The NBA and Ethnicity: the Race of Each Team

Update: You can view the full article in the link below. I moved my blog so Swiss hitman would be further off the trail. You can find more content including graphs in the link.

I’m starting a weekly article on my site published on Sunday. I’m a little late with this one, but it involved a lot of data. I’ll still do posts on other days of the week, but there will always be one article on Sunday during the season.


Yes, I know that talking about race is stupid. There is only one race: the human race. Skin color has nothing to do with a person. Racial groups were created years ago in a different world and today they’re hardly used. Etc. However, the discussion of race in the NBA lives on, and I thought it’d be interesting to put some numbers behind things. It might be best, also, to think of this as an analysis of the background of NBA players, not race.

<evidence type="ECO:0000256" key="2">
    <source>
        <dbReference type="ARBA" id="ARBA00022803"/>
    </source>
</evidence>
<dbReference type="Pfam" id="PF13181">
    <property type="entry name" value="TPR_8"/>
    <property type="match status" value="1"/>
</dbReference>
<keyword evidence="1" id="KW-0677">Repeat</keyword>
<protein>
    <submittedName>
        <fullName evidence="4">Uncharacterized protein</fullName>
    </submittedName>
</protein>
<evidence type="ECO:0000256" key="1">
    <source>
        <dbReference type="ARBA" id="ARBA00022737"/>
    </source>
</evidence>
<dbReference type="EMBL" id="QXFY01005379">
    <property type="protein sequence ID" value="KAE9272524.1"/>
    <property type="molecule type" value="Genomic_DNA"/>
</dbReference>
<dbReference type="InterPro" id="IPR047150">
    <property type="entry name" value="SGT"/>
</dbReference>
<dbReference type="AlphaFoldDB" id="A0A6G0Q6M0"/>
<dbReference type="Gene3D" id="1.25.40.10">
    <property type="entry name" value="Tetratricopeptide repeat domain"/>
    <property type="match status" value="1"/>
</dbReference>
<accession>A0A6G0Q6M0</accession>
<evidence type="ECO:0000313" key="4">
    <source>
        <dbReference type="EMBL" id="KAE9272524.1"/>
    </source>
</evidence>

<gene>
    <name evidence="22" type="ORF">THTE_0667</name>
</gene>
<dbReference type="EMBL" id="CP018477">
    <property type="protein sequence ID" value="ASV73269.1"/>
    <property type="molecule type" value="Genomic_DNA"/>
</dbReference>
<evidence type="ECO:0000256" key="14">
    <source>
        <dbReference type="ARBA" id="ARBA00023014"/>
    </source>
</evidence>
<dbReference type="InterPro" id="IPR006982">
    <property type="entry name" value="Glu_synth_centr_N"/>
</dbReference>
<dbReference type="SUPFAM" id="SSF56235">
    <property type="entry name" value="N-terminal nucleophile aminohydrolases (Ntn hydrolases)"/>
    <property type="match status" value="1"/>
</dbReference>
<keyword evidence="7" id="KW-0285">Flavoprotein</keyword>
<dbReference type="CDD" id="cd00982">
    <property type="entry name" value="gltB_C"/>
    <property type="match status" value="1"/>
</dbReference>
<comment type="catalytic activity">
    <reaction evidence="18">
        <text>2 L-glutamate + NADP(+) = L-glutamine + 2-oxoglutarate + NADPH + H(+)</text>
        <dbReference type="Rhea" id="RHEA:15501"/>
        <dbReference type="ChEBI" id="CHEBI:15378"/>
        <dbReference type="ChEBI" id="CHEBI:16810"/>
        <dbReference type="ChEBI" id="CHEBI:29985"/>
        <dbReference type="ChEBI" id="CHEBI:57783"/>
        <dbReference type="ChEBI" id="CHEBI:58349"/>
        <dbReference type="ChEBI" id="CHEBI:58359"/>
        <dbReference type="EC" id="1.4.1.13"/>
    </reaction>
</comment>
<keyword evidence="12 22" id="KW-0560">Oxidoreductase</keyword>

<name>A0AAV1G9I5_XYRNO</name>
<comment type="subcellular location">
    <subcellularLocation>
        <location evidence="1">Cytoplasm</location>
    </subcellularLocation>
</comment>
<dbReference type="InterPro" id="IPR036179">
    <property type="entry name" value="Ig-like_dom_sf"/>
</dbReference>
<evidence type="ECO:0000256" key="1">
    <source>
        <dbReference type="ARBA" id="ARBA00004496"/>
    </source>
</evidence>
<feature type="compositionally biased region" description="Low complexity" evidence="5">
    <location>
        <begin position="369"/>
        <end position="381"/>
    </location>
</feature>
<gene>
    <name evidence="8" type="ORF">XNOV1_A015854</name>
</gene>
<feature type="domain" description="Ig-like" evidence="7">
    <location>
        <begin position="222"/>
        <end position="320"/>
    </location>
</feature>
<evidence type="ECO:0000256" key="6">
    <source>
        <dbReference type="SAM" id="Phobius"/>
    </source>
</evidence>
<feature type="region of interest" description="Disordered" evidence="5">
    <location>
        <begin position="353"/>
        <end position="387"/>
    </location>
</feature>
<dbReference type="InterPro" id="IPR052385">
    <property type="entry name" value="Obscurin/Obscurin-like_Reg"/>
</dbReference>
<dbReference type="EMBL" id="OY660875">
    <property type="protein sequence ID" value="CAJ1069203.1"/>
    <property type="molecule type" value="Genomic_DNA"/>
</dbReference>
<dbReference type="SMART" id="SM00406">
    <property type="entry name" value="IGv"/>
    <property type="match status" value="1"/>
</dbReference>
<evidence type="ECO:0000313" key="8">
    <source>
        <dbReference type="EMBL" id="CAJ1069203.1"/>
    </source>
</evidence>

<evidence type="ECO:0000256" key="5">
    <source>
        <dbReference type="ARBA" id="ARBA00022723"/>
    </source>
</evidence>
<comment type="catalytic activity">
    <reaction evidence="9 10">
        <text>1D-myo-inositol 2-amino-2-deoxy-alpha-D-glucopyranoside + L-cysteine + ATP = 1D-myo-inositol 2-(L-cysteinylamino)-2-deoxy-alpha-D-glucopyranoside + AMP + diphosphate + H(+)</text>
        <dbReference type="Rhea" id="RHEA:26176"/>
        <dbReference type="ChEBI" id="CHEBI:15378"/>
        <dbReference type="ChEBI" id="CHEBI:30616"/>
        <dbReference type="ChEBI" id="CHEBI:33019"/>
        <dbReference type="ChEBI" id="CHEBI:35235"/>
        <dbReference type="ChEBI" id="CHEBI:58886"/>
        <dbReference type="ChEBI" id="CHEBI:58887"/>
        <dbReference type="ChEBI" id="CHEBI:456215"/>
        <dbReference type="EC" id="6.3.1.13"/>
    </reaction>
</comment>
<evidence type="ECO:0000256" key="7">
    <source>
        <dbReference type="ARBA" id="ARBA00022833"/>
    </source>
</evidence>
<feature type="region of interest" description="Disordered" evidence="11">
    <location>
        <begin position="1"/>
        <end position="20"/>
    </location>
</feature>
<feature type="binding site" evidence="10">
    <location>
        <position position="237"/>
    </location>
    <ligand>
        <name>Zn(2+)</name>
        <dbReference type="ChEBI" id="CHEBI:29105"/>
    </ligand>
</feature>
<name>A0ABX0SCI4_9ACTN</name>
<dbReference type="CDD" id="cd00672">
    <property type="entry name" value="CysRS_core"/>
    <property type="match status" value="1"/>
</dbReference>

The basis of this study is to find average ethnicity numbers weighted by minutes played, meaning on the bench types have less of an influence on the statistics. For example, if there is one Asian player on a team and he plays 10% of the total team minutes, then the team is 10% Asian. If a player had parents of different ethnicities, I allocated the weight accordingly. I separated the ethnic groups into African, Caucasian, Hispanic, East Asian, Native American, and Indigenous Australian. There are numerous issues that arise when dividing people into these groups, but this was the best I could do to make sense of it all.